The Altruistic Brain – Part 4: Sex, Caregiving and the Virtuous Circle.

Is there a link between sex, generosity and caregiving?

According to Dr. Pfaff in his book The Altruistic Brain,  (https://global.oup.com/academic/product/the-altruistic-brain-9780199377466?cc=us&lang=en&) the possible neuronal basis of generosity is that it is intrinsically rewarding. He states: “Neuroscientists in Oregon found that using functional magnetic resonance imaging (fMRI), the idea of charitable giving lights up the ‘reward center’ in the human forebrain.”

(As a fundraising professional, I’ve spoken to hundreds of donors about the value of compassionate caregiving at the Zen Hospice Project in San Francisco. Now I can tell them that they are experiencing “neural and hormonal mechanisms that promote prosocial behaviors” as a motivation for charitable giving!)

Given the premise that our brains evolved to be altruistic, rewards for altruistic behavior would theoretically reinforce that altruism. But why would altruism be rewarding from an evolutionary point of view? Simply put, much of our happiness depends on the quality of our social relationships. We experience pleasure through the well-being of others.

Close, loving relationships foster our physical well-being and are intrinsically rewarding.  Relationships that make us happy lead to altruistic decisions. According to Pfaff, “this decision to be altruistic is rooted in a person’s yearning to be together with another human being, that is, to engage in the type of reciprocal acts that contribute to human happiness.”

The primal reciprocal act leading to human happiness is sex. Big surprise! Sex leads to babies, which results in the profound reciprocal caring of mother-child and father-child. The neural circuits and hormonal stimuli that were evolutionary forerunners for the purpose of mating and taking care of the young lead to altruism and to subtler, more complex human relationships. Relationships build on relationships to form a web of caring.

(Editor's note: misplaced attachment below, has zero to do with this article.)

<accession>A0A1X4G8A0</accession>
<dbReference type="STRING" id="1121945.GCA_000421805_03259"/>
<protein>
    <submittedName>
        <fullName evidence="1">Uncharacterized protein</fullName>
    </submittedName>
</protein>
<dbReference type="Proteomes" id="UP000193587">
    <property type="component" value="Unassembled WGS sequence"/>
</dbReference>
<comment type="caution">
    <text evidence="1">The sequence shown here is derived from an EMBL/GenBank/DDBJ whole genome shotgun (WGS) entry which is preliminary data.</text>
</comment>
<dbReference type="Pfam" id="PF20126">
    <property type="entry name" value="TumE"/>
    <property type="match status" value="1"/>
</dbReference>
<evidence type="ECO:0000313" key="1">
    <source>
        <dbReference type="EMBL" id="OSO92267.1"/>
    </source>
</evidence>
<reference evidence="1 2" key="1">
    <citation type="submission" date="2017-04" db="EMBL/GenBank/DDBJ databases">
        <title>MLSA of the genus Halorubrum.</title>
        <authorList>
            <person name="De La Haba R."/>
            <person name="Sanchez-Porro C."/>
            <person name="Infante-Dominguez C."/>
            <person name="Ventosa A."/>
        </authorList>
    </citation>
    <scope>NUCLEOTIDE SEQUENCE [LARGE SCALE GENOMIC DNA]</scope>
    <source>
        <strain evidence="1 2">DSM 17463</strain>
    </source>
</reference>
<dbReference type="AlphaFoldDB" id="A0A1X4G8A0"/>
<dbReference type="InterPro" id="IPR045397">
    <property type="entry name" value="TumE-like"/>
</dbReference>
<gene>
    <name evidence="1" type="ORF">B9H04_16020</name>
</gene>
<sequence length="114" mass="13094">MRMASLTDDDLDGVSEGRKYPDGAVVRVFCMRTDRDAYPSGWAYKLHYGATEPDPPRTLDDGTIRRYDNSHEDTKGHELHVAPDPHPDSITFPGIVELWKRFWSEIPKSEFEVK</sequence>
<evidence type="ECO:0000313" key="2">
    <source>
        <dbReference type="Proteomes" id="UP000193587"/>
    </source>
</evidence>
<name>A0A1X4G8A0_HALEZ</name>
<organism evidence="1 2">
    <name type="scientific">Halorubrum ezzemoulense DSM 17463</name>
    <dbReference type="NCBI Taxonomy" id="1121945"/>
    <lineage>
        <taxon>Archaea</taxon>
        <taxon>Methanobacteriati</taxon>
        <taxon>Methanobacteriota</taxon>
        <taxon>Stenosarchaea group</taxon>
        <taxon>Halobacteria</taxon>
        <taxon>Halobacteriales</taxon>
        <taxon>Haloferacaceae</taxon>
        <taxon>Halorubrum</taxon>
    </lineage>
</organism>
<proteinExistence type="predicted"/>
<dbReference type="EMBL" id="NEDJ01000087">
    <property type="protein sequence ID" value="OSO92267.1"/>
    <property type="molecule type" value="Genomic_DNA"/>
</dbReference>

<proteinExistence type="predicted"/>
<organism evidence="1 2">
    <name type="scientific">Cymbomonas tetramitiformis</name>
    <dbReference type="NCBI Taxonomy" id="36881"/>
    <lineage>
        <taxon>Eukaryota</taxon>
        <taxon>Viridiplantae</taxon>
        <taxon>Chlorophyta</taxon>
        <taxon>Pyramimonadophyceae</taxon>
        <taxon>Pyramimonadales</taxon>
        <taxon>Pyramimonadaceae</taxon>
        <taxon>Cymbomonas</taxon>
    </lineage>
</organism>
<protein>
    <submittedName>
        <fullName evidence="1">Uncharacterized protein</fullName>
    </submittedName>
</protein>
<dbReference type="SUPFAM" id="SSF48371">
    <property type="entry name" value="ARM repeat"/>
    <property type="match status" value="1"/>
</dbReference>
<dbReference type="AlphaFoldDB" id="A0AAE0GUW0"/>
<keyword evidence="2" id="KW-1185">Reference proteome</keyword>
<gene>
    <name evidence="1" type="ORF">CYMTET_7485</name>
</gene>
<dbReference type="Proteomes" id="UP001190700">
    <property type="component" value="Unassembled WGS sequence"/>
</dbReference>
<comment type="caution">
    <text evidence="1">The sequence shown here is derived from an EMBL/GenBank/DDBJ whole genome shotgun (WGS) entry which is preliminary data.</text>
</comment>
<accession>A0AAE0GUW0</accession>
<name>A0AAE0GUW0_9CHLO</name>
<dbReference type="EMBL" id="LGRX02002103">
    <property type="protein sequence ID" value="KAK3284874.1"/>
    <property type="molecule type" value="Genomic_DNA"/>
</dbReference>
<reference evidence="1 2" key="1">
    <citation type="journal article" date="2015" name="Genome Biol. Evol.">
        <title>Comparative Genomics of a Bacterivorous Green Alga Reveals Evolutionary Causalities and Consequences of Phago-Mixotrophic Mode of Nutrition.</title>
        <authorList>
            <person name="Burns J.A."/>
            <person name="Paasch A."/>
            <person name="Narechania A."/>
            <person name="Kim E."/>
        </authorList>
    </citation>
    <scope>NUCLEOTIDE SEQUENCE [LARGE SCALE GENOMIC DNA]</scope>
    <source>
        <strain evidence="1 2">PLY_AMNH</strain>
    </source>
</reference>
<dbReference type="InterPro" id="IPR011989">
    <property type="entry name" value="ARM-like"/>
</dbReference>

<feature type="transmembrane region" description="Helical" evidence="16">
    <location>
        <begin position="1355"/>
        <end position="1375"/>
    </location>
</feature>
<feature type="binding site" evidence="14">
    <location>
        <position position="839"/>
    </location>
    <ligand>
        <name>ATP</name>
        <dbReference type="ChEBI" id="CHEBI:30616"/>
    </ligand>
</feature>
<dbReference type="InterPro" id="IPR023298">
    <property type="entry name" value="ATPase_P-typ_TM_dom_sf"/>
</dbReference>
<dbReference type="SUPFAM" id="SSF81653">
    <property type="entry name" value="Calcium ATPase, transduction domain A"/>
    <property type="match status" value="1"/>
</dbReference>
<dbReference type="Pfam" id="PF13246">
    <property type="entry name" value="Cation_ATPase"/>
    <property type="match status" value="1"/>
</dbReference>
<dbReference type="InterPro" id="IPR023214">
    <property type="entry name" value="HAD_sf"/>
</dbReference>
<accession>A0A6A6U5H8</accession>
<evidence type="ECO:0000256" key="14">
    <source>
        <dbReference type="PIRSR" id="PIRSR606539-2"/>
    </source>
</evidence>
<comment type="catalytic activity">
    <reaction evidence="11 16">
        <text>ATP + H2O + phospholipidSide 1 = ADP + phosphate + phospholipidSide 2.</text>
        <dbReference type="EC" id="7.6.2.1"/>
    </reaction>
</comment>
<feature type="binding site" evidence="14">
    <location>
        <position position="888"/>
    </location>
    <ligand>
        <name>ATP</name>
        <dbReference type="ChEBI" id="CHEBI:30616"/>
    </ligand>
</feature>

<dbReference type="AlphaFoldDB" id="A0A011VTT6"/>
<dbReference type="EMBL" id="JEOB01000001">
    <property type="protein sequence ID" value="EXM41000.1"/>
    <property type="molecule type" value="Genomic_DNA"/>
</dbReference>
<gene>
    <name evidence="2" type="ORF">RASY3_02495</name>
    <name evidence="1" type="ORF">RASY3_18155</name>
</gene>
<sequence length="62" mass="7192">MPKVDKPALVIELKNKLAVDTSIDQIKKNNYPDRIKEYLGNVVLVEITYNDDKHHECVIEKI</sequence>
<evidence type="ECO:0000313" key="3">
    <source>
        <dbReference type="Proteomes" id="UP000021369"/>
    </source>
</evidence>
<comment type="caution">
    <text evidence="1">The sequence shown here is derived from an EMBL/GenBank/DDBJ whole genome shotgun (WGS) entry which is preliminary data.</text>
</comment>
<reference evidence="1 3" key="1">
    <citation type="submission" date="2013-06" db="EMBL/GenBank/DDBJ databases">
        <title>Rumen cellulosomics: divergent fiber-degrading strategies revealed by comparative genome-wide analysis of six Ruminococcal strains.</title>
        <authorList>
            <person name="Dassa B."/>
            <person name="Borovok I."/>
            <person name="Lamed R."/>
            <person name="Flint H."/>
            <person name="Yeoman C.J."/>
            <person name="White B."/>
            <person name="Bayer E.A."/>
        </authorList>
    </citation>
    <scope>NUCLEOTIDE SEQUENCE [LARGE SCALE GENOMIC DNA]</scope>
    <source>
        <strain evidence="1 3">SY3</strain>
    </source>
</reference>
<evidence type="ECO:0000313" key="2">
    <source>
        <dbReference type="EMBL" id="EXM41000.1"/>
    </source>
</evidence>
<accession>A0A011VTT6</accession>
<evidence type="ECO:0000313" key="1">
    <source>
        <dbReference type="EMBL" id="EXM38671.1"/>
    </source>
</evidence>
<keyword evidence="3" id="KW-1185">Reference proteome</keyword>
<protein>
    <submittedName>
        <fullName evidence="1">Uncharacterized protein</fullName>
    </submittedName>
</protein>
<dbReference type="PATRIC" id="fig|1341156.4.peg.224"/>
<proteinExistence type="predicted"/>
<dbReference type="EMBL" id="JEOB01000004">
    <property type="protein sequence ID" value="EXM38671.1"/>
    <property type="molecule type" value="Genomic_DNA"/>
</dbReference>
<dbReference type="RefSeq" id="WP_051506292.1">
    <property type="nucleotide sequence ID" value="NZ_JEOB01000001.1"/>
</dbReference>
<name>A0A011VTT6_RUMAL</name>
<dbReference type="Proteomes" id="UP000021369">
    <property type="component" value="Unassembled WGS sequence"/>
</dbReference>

Altruism and reciprocal acts of kindness can benefit not only a community, but also promote health, because they support friendship and personal connection. Medical and epidemiological studies have shown that having friends prolongs life and increases its quality, as well as improving our psychological well-being.

Being kind prolongs life and makes us happier.

Much has been written about neuroplasticity – the ability of the brain to change structurally in response to learning and experience.  Dr. Daniel Siegel, Director of the Mindful Awareness Research Center at UCLA , observes that “ We can use [the developing ability to focus on our inner world ] to re-sculpt our neural pathways , stimulating the growth of areas that are critical to mental health.”  Therefore, we can practice being altruistic, and by continued altruistic actions, neural patterns can become automatic. We can visualize a “virtuous circle.” We evolved to be altruistic. Altruistic behaviors are reinforced through our caring relationships that come from reciprocity.

This series of essays was developed in collaboration with Barbara Byrum – my altruistic dream come true!

Brad Byrum, MA
MFT Intern
 Supervised by Steven Dallmann MFT License #51178

Altruistic Brain – Part 3: How Altruistic Brain Theory Changes our Perceptions of Ourselves and Others.